All year, shares of United Technologies () have been locked in a tight range of 49 to 54 -- in part because the company is a conglomerate. Once the darling of investors, the group has long been out of favor. With the stock now at 52, or 14 times 2006 estimated earnings of $3.50 a share, it trails its peers. This is an "attractive entry point to a stock worth 60," argues Owen Fitzpatrick of Deutsche Bank Private Banking (), which owns shares. He notes that its major units are leaders in their fields: Pratt & Whitney, one of the Big Three jet-engine makers, accounts for 29% of total sales and 34% of earnings; Otis Elevator, tops in lifts and escalators, pulls in 24% of sales and 34% of profits; and air-conditioner and heater leader Carrier kicks in 29% of sales and 20% of profits. Fitzpatrick sees a continued rise in aerospace and solid gains at Otis and Carrier. Also high on UT is Steve Binder of Bear Stearns () -- which has done banking for UT -- who rates it "outperform." He sees profits of $3.11 a share in 2005 and $3.50 in 2006, up from $2.65 in 2004. The best barometer of the health of UT's core businesses is free cash flow: $906 million in the third quarter vs. $741 million a year ago, says Binder.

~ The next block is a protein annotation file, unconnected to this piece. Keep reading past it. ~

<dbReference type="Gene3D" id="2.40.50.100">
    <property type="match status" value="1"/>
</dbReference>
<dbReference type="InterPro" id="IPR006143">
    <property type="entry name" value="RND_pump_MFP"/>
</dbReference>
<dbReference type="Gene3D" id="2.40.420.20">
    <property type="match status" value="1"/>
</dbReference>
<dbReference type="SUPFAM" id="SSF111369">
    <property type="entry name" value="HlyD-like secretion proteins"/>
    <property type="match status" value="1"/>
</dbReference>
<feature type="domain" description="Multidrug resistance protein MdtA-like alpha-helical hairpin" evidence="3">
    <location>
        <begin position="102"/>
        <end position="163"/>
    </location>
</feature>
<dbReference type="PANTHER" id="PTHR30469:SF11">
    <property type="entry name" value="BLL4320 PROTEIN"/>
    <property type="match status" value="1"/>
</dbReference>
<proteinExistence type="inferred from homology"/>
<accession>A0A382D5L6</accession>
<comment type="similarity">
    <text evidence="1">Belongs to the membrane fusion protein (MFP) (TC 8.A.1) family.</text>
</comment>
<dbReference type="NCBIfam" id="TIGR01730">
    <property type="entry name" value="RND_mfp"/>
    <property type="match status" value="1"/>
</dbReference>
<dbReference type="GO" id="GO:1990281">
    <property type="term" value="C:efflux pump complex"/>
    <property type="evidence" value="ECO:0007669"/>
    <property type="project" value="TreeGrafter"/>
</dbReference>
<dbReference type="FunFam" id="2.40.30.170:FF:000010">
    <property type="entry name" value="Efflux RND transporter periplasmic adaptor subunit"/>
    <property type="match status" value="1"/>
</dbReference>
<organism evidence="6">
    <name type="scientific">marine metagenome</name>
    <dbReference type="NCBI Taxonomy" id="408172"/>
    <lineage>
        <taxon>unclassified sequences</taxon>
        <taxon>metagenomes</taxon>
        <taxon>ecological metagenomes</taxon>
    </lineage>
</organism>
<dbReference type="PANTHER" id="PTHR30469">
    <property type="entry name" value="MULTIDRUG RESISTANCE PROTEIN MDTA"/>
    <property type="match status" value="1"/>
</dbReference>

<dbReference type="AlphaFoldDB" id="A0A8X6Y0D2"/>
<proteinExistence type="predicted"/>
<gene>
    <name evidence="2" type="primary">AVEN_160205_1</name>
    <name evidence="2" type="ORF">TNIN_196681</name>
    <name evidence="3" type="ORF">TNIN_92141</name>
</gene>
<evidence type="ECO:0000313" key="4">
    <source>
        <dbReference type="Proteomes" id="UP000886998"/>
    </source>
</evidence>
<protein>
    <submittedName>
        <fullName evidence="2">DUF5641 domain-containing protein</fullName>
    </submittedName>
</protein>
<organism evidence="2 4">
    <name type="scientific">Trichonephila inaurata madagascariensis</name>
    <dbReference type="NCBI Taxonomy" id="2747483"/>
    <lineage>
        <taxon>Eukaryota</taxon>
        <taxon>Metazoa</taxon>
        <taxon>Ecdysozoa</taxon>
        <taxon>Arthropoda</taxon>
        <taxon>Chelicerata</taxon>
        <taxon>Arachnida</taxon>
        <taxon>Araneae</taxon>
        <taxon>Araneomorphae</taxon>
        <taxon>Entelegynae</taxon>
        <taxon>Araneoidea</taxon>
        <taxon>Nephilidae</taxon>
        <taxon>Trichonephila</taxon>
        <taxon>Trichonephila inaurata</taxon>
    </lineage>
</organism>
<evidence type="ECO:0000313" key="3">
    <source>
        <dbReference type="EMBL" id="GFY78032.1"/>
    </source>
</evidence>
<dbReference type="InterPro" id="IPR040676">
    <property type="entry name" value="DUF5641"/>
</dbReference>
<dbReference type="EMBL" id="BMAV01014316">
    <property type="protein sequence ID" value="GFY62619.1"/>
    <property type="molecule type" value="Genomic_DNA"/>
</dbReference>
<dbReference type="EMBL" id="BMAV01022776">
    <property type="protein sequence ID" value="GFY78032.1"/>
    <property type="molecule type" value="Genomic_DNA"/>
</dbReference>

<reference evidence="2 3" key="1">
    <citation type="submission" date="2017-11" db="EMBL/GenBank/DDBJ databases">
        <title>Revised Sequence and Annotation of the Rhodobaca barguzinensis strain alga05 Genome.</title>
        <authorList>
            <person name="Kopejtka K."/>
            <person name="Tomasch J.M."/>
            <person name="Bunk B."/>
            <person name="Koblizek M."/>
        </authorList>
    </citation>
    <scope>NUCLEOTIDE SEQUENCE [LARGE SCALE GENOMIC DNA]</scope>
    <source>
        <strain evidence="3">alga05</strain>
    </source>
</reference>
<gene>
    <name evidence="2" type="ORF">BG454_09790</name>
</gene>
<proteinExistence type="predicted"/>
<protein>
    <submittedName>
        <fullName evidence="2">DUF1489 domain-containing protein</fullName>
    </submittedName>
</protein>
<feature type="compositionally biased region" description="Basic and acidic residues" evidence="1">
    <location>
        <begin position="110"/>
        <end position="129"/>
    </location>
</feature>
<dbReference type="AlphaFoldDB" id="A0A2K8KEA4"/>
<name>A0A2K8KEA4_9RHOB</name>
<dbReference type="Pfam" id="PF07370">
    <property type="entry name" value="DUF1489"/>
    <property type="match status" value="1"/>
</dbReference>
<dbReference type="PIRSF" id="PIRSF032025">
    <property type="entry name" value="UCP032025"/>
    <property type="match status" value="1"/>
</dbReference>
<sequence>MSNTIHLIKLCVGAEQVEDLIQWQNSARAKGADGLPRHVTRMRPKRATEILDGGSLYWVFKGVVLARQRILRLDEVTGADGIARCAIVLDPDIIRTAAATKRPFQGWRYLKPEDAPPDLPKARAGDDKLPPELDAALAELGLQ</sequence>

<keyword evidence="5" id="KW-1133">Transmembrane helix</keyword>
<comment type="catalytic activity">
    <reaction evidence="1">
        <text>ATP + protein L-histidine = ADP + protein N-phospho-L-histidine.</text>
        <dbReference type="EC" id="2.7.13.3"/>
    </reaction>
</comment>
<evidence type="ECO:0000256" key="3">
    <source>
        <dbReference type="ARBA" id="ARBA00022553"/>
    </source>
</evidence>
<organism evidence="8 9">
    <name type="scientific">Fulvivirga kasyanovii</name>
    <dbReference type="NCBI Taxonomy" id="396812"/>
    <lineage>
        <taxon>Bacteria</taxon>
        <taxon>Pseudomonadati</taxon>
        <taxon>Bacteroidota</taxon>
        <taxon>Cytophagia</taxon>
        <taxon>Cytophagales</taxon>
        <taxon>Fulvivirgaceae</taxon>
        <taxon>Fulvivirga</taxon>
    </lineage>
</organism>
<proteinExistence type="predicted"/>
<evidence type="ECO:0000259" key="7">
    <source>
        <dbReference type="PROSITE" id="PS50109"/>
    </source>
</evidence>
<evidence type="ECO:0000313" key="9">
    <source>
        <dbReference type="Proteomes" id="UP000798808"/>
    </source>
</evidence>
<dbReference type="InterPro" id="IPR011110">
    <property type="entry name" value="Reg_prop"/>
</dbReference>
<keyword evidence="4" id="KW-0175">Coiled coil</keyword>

Note: Unless otherwise noted, neither the sources cited in Inside Wall Street nor their firms hold positions in the stocks under discussion. Similarly, they have no investment banking or other financial relationships with them.
By Gene G. Marcial